Bourbon Street in New Orleans exists in a loop. Each night, the streets revert to their debauchery, over and over again with astonishing precision. Lonely men in and out of red neon strip clubs holding cans of Natty Light. Cops on horseback stroll among sleeping funerals, screaming preachers, puddles of urine and pizza boxes. In a place where crime is legal, the police are as useless as the ashtray on a bicycle. There is no controlled chaos. Bourbon and Canal Street are just a fraction of what New Orleans has to offer as a city. New Orleans was the largest slave market in the United States. This disgrace has created a collection of cultures, religions and traditions. Today, the city is one of the densest cultural hubs in the country, offering visitors upmarket experiences in dining, contemporary art and mysticism.
People go to Bourbon Street to fulfill their depraved fantasies before returning home to the mediocrity. It is both a tourist trap and a Caligula-Follow the theme simulation. And while Bourbon Street is one of the last places freaks can fly their flags, one element isn’t noticeably absent. You are more likely to find a public bath than a group of people wearing Pelicans. And why would you? Since arriving in the city from Charlotte in 2002 – first the Hornet, now the Pelicans – the team’s success has been as dark as the character of Bourbon Street.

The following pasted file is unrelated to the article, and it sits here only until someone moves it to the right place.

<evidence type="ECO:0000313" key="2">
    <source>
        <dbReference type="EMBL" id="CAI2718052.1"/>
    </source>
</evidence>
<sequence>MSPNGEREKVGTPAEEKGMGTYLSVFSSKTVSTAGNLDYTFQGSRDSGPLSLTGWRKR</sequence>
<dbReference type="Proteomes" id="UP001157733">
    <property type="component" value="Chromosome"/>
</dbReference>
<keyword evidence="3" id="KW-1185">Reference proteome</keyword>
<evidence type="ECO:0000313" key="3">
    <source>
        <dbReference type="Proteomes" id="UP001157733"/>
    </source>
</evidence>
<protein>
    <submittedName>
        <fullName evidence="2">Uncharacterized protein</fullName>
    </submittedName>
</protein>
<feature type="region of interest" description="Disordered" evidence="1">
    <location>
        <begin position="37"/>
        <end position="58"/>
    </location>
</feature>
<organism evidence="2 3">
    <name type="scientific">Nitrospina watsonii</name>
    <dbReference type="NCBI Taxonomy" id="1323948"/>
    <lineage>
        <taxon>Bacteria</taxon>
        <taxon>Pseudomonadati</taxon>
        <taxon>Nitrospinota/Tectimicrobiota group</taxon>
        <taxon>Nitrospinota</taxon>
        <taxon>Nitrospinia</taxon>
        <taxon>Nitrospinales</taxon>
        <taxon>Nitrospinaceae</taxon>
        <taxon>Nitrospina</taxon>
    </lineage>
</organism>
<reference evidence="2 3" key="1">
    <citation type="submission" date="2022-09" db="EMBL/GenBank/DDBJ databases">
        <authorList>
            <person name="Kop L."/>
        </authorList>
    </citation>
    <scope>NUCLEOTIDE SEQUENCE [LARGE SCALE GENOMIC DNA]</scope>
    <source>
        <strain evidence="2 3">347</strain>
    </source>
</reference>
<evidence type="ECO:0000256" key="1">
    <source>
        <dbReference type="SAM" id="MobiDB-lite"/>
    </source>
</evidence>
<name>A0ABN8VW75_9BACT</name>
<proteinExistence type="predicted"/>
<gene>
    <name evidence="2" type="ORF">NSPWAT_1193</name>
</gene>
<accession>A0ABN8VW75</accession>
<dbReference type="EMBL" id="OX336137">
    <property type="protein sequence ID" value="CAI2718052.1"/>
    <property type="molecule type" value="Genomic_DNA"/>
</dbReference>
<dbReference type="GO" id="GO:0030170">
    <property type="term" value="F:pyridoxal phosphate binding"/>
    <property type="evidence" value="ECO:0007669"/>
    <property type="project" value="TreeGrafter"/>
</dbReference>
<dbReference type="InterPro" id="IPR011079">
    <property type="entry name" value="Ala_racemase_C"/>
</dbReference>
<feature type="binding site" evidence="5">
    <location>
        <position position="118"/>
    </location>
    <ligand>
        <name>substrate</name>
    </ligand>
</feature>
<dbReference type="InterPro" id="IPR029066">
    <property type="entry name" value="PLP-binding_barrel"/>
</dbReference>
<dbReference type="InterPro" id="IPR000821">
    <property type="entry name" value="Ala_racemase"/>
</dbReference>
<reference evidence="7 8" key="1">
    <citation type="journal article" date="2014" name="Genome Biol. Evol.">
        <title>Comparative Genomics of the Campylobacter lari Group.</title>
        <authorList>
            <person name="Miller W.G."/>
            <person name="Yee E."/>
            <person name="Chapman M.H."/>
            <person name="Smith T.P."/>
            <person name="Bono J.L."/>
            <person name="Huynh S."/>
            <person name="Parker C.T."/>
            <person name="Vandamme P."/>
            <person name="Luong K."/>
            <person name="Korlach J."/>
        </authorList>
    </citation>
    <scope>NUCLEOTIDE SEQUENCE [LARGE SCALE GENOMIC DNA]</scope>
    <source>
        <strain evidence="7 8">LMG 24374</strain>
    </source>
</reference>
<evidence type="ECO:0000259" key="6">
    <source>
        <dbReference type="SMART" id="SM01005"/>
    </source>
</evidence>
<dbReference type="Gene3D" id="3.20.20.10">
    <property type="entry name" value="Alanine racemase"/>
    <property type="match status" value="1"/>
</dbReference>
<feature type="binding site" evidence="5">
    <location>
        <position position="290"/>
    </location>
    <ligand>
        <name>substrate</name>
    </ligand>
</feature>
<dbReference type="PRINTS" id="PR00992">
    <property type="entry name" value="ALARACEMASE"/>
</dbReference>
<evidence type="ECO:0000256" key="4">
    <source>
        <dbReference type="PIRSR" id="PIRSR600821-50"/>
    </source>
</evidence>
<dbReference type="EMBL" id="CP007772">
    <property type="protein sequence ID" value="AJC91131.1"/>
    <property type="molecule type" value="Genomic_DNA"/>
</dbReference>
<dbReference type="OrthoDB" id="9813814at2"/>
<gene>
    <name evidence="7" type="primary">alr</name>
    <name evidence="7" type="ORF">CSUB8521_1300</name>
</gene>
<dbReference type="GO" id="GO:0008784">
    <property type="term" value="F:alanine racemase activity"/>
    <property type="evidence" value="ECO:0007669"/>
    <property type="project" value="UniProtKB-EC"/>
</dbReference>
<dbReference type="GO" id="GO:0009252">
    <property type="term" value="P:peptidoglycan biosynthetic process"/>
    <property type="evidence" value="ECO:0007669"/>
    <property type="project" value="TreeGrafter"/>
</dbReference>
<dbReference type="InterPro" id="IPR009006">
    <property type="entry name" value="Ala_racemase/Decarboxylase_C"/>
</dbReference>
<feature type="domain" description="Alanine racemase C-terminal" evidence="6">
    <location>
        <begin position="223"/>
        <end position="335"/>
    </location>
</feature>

During its 20-year history, the team has reached the knockout stages eight times and has only been eliminated from the first round twice. Even worse, the Pelicans are one of the worst culprits in the buying and selling of superstar talent. First it was Chris Paul, who came to the team as the fourth overall pick in the 2005 NBA draft. He took the team to the knockout stages twice in his six seasons in town. It became clear early on that Paul was special. He is the most comprehensive defender since the days of John Stockton, and seems to have an infinite ceiling. By his third season, he averaged 21 ppg while leading the league in assists (11.6 per game) and steals (2.7 per game). But the popular office was unable to surround Paul with enough talent to keep him content in a small market. He was traded to the Clippers in 2011 for a package of roles that were too low-key.